The Town of Islip will divide into council districts to settle a federal lawsuit in which minority residents sought representation on the town board, which is lacking under the current at-large system.
The plaintiffs argued that the town’s largely minority communities of Brentwood, Central Islip, and Bay Shore do not have a voice on the town council, which is comprised of white Republicans who live in the town’s wealthier waterfront communities. If the five town council members were designated to represent specific communities instead of sharing responsibility for all 333,758 town residents, the local lawmakers would be more responsive to the constituents, the plaintiffs said.
“Our community will finally have representation in our town — someone who looks like us and knows what it is like to be a Latino in Islip,” said Ana Flores, the lead plaintiff and a member of the nonprofit advocacy group New York Communities For Change. “I feel that my community and I will at long last have a voice in this town. For too long we have been made to feel invisible by the town.”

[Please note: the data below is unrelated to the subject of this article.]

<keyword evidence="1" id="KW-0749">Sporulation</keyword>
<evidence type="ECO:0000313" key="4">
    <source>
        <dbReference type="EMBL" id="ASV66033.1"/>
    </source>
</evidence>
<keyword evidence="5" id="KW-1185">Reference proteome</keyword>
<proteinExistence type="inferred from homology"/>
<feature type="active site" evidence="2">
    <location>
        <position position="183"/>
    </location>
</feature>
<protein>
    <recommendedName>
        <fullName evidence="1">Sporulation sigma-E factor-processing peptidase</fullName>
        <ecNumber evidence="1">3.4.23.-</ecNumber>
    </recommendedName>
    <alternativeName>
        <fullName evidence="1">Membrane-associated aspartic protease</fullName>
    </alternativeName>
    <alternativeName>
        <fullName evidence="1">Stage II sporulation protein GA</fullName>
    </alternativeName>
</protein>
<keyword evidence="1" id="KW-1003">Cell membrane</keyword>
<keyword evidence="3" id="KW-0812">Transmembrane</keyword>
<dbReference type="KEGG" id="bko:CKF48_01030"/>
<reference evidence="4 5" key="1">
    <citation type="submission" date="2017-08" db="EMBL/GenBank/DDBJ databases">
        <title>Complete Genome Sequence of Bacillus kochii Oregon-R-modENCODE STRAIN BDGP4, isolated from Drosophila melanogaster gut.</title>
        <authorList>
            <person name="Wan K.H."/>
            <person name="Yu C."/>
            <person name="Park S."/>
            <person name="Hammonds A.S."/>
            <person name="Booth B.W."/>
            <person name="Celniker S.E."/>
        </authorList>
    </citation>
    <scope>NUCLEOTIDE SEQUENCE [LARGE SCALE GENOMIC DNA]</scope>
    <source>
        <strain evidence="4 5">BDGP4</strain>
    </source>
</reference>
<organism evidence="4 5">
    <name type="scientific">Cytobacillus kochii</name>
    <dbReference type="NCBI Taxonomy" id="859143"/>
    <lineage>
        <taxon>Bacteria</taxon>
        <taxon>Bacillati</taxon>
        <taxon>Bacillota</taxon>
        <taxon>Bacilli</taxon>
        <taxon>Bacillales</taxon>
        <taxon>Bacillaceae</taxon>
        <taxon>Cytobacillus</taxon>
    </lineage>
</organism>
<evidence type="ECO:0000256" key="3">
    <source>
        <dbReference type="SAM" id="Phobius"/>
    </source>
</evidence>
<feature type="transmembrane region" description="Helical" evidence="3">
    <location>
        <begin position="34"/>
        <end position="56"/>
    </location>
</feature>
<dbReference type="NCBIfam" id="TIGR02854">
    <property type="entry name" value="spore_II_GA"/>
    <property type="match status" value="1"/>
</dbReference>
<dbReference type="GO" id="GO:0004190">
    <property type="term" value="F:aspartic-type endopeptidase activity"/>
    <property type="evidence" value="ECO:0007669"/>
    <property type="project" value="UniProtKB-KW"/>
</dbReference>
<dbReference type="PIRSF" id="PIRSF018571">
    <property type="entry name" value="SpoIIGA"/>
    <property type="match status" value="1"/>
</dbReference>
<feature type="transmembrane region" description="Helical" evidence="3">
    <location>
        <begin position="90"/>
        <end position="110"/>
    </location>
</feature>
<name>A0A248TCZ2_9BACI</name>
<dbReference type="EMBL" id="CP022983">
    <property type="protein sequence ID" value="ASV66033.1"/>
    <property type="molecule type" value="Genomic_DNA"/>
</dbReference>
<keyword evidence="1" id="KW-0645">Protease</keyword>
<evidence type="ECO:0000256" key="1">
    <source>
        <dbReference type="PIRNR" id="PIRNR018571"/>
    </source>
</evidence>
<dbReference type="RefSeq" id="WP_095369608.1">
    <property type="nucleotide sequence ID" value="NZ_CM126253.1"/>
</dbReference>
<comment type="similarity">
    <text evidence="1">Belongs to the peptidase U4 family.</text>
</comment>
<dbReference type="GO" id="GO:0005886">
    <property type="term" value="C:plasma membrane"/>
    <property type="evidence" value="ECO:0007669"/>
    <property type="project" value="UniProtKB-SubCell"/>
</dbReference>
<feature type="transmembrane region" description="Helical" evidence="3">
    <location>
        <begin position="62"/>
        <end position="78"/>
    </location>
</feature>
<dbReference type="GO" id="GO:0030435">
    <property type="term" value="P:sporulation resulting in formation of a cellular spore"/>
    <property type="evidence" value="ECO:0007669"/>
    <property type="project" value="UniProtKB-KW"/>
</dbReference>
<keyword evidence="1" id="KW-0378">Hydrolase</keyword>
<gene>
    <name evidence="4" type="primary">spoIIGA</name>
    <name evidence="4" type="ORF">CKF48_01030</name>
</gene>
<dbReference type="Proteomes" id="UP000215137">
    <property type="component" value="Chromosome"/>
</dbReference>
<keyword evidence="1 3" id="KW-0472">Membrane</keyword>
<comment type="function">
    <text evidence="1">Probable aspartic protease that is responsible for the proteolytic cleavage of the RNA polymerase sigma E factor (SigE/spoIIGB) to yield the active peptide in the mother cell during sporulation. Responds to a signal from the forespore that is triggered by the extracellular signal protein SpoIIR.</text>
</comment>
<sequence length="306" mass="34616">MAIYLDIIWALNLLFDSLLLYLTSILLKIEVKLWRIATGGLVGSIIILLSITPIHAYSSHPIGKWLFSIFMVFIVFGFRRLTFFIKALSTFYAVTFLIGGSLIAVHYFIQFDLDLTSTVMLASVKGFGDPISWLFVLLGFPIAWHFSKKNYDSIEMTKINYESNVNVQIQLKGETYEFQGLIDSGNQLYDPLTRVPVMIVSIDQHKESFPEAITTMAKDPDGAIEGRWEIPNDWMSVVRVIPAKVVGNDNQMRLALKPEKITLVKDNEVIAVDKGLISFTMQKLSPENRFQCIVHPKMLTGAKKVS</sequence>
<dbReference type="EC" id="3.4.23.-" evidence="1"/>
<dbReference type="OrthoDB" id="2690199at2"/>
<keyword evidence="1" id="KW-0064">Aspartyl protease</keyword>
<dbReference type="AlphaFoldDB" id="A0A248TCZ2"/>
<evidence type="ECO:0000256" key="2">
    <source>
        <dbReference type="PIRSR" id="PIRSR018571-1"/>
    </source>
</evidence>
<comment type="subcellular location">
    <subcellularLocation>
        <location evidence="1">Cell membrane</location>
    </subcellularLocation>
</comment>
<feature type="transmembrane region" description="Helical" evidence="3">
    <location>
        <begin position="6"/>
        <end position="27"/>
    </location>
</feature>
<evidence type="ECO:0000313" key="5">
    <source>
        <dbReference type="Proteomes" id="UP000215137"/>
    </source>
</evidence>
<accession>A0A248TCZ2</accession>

The use of council districts, known as the ward system, is used by three of the 13 towns on Long Island—Hempstead, North Hempstead, and Brookhaven.
Under the settlement, two seats up for election in 2021 will be for two districts, including one that will cover Brentwood, which is mostly Latino. Candidates for the other two districts will be on ballots in 2023. Council members will continue to serve staggered four-year terms.
“Justice is being served, and the cry to all of Islip is that change for the better has come, and the voting rights of the Latino community in Islip will no longer continue to be denied,” said Frederick Brewington, the Hempstead-based civil rights attorney who tried the case. “This is a monumental change.”